A few more things before you go to the shop

There are a couple of things about instrument repair you should understand before you go into a repair shop:

1. Just because you bought a cheap instrument doesn’t mean repairs will be cheap. In fact, it is often the opposite: Cheap instruments are cheap for a reason; they are poorly made and will thus take more work to get them to play properly. If an instrument is of low quality, sometimes the cost of the repair will end up being more than the instrument costs.

2. Good repair shops are highly sought out and they usually are busy so don’t expect them to drop everything for you. Most shops will get things done in a timely manner but remember, you aren’t the only musician out there that needs their horn fixed yesterday. Expect a decent waiting time at highly skilled repair shops.

Hopefully, this gives you some basic insight into the world of band instrument repair!

Advertisements

2 thoughts on “

  1. Dave – I saw the before and after on a bell of a conn 40b. The funny thing is I have the almost exact dent which I need to have taken out as well as some other minor repair work. I am in PA and really would not mind running the horn to you for evaluation. The horn belonged to my grandfather who has passed away many years ago. I borrowed it for concert band while in HS and someone in the band decided to damage it; the perpetrator never came forth. I was never able to hand it back to him because of the condition it was in and at the time (single parent family) we were just getting by. You are fairly local and see you have done some very impressive work. Please feel free to contact me back.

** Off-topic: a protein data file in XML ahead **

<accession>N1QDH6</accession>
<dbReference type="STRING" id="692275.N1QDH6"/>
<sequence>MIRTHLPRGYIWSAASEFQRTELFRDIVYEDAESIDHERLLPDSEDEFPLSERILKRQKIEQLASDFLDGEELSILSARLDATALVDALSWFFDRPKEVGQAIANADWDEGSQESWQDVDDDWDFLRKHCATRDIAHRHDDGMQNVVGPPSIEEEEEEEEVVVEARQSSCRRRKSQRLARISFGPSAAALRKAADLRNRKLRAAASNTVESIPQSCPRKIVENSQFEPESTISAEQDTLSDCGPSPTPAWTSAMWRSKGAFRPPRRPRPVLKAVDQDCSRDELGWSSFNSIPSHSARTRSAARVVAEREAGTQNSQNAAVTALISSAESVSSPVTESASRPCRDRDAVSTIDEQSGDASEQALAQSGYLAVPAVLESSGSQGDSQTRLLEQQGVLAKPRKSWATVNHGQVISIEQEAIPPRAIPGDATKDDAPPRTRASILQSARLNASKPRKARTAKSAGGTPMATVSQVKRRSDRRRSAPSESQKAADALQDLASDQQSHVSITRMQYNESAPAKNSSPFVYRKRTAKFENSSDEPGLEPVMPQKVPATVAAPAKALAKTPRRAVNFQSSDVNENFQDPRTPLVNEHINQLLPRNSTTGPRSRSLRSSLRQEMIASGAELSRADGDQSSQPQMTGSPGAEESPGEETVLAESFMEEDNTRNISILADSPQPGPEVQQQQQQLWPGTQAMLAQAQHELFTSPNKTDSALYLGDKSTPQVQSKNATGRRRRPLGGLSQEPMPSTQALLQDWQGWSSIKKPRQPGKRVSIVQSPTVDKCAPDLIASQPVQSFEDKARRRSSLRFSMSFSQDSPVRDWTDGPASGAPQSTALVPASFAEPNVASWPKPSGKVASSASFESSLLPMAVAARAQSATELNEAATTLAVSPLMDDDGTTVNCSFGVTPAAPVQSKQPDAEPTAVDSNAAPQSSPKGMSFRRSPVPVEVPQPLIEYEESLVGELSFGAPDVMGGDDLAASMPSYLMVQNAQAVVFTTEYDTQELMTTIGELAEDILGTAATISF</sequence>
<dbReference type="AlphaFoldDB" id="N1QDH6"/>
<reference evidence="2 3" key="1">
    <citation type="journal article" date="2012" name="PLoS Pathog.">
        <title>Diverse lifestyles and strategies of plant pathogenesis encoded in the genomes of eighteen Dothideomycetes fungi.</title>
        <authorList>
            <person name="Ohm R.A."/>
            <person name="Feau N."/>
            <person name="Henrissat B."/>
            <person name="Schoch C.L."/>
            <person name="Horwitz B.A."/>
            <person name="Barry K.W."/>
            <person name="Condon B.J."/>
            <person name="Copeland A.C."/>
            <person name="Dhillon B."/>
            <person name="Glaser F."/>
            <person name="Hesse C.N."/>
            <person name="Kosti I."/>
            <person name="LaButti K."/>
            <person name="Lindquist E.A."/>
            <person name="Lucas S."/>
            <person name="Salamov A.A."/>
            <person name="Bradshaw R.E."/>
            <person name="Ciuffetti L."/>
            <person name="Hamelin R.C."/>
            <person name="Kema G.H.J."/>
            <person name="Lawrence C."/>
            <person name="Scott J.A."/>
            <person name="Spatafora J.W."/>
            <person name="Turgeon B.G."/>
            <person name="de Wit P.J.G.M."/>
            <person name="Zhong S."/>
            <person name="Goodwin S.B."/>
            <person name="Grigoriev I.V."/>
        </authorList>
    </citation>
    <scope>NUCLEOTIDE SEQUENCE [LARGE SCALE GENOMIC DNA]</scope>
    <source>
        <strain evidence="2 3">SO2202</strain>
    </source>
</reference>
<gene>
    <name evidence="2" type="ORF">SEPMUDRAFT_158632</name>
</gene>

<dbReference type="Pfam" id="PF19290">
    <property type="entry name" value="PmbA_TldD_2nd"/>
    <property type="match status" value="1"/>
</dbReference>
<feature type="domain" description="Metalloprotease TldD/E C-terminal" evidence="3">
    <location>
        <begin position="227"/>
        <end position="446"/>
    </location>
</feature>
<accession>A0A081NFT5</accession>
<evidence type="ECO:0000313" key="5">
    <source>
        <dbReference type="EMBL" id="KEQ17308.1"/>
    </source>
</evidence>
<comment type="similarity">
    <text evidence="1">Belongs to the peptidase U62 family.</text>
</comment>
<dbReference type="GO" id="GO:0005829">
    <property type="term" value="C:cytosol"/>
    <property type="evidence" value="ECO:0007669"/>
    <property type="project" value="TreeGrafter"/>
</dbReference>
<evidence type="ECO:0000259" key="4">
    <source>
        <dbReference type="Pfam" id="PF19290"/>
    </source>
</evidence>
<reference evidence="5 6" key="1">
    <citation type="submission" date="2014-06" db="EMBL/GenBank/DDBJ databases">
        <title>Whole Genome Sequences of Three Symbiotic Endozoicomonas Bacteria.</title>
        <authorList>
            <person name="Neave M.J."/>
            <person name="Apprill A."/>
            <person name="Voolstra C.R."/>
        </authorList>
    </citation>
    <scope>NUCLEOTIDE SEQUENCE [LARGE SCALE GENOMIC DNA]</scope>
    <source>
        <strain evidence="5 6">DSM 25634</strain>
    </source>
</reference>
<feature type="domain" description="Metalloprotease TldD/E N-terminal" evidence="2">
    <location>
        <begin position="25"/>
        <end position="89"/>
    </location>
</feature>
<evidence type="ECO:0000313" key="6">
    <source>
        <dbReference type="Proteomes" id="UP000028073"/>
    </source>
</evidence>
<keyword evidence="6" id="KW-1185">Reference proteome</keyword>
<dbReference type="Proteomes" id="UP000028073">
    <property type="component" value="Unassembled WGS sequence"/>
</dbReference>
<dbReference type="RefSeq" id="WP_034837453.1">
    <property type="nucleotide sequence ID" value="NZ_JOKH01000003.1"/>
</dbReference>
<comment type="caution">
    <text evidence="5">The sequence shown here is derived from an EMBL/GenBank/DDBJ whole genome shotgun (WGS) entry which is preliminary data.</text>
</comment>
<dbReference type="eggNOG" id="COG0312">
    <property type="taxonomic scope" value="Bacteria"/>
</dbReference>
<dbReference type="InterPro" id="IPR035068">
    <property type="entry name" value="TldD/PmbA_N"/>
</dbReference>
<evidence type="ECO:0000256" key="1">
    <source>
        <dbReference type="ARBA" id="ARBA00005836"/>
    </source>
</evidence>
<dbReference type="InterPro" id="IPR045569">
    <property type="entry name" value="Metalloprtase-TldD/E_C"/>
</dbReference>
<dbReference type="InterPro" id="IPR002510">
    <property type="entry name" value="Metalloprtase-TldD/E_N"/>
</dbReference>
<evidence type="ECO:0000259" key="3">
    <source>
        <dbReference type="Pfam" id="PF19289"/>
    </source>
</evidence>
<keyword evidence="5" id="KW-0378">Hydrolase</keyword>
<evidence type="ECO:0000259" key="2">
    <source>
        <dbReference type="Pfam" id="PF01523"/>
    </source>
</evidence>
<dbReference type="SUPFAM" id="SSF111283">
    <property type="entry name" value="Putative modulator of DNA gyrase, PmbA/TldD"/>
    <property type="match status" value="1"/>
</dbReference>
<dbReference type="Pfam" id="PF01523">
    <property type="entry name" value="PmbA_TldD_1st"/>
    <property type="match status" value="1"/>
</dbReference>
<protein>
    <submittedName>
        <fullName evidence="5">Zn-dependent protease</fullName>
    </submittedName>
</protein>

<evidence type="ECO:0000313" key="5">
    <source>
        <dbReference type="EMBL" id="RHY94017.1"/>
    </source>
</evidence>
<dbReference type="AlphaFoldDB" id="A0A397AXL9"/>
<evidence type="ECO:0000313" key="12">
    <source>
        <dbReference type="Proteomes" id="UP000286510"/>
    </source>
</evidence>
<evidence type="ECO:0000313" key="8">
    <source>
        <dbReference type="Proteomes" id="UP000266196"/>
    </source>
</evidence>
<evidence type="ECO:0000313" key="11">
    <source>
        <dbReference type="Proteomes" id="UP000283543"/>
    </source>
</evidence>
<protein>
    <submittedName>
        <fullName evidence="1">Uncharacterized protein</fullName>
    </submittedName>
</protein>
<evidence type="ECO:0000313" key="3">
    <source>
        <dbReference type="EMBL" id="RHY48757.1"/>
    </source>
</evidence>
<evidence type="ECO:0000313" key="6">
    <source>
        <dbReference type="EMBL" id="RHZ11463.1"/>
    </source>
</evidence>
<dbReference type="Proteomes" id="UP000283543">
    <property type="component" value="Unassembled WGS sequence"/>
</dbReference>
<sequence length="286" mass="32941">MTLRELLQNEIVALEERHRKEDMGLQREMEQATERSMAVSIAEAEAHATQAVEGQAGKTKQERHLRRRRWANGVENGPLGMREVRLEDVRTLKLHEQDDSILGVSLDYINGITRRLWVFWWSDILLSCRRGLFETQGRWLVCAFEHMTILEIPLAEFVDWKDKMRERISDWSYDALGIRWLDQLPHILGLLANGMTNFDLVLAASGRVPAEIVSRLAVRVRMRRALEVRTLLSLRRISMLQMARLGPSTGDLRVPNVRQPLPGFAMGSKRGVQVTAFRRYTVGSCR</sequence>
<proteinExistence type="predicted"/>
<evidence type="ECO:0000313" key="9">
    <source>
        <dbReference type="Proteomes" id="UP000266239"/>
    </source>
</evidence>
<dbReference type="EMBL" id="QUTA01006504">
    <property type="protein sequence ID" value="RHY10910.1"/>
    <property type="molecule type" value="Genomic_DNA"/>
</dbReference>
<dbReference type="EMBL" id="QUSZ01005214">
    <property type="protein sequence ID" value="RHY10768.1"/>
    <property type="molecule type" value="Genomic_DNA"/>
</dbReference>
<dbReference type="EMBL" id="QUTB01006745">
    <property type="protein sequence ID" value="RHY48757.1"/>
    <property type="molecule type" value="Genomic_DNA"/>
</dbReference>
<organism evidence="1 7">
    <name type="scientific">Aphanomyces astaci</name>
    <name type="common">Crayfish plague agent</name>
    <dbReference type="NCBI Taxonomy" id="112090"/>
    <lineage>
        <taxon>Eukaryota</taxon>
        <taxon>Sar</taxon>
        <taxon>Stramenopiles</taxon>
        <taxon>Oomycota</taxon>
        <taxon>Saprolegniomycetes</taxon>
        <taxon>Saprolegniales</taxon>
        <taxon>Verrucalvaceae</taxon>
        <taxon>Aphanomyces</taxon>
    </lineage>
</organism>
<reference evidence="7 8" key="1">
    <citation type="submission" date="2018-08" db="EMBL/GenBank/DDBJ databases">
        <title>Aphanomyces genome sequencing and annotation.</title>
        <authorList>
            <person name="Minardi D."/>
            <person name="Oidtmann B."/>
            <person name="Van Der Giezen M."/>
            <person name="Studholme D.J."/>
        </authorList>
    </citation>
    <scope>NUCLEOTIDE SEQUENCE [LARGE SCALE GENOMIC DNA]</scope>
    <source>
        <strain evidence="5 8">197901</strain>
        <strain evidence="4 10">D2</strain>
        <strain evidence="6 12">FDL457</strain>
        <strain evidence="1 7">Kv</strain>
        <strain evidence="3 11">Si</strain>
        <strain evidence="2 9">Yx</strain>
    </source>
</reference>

-Tim

Leave a Reply

Fill in your details below or click an icon to log in:

WordPress.com Logo

You are commenting using your WordPress.com account. Log Out / Change )

Twitter picture

You are commenting using your Twitter account. Log Out / Change )

Facebook photo

You are commenting using your Facebook account. Log Out / Change )

Google+ photo

You are commenting using your Google+ account. Log Out / Change )

Connecting to %s